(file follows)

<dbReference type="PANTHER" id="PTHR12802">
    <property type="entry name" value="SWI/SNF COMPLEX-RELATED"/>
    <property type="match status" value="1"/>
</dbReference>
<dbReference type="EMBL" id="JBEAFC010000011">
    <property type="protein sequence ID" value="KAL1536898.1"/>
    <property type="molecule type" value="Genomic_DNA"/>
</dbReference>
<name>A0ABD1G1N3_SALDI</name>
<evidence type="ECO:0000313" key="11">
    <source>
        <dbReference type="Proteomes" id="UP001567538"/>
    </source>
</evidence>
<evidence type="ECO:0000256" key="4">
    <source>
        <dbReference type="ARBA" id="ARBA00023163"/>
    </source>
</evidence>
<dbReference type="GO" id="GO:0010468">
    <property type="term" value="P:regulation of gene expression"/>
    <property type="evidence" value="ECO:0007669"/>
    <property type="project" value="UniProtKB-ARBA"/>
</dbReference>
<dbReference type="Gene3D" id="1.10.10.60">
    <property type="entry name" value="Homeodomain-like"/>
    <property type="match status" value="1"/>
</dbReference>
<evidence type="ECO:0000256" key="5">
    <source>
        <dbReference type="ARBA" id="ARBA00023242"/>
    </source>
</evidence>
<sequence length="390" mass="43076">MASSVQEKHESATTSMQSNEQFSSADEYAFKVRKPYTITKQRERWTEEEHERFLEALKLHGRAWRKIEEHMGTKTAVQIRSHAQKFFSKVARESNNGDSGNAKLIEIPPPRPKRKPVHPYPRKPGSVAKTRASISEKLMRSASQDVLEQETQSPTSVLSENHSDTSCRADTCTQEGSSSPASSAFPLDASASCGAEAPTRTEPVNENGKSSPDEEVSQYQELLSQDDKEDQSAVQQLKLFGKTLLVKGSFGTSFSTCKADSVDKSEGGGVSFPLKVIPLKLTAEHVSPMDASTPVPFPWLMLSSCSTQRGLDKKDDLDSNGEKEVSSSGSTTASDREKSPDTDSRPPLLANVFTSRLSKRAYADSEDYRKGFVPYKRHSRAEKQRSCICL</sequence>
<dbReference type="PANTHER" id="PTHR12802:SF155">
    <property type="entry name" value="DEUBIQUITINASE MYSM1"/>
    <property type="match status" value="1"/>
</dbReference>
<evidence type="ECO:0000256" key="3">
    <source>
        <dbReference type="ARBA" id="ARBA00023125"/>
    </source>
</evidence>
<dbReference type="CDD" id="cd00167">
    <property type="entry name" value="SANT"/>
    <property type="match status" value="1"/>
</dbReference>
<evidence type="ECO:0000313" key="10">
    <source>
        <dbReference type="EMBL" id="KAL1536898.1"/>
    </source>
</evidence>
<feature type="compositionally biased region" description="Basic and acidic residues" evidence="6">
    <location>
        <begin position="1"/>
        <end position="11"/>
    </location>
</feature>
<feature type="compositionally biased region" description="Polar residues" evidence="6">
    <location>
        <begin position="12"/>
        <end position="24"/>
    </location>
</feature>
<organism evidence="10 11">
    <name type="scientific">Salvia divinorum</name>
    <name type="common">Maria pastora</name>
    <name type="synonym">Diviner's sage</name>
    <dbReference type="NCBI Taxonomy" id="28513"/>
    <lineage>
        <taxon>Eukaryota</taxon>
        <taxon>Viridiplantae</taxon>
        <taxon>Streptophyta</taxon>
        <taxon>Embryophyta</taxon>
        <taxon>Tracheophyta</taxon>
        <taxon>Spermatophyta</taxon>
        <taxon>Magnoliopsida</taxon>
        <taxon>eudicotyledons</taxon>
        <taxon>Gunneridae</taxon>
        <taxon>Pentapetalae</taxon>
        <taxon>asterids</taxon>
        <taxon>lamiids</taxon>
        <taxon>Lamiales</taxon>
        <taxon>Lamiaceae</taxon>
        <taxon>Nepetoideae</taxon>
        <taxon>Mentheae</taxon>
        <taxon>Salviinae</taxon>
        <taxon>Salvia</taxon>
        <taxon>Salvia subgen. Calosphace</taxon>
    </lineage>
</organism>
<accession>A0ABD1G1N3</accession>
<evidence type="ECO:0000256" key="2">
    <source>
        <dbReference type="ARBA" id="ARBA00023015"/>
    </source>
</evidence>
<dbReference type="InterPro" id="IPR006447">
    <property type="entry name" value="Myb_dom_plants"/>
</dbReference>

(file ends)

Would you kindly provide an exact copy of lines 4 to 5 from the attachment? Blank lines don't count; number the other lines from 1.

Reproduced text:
</dbReference>
<dbReference type="EMBL" id="JBEAFC010000011">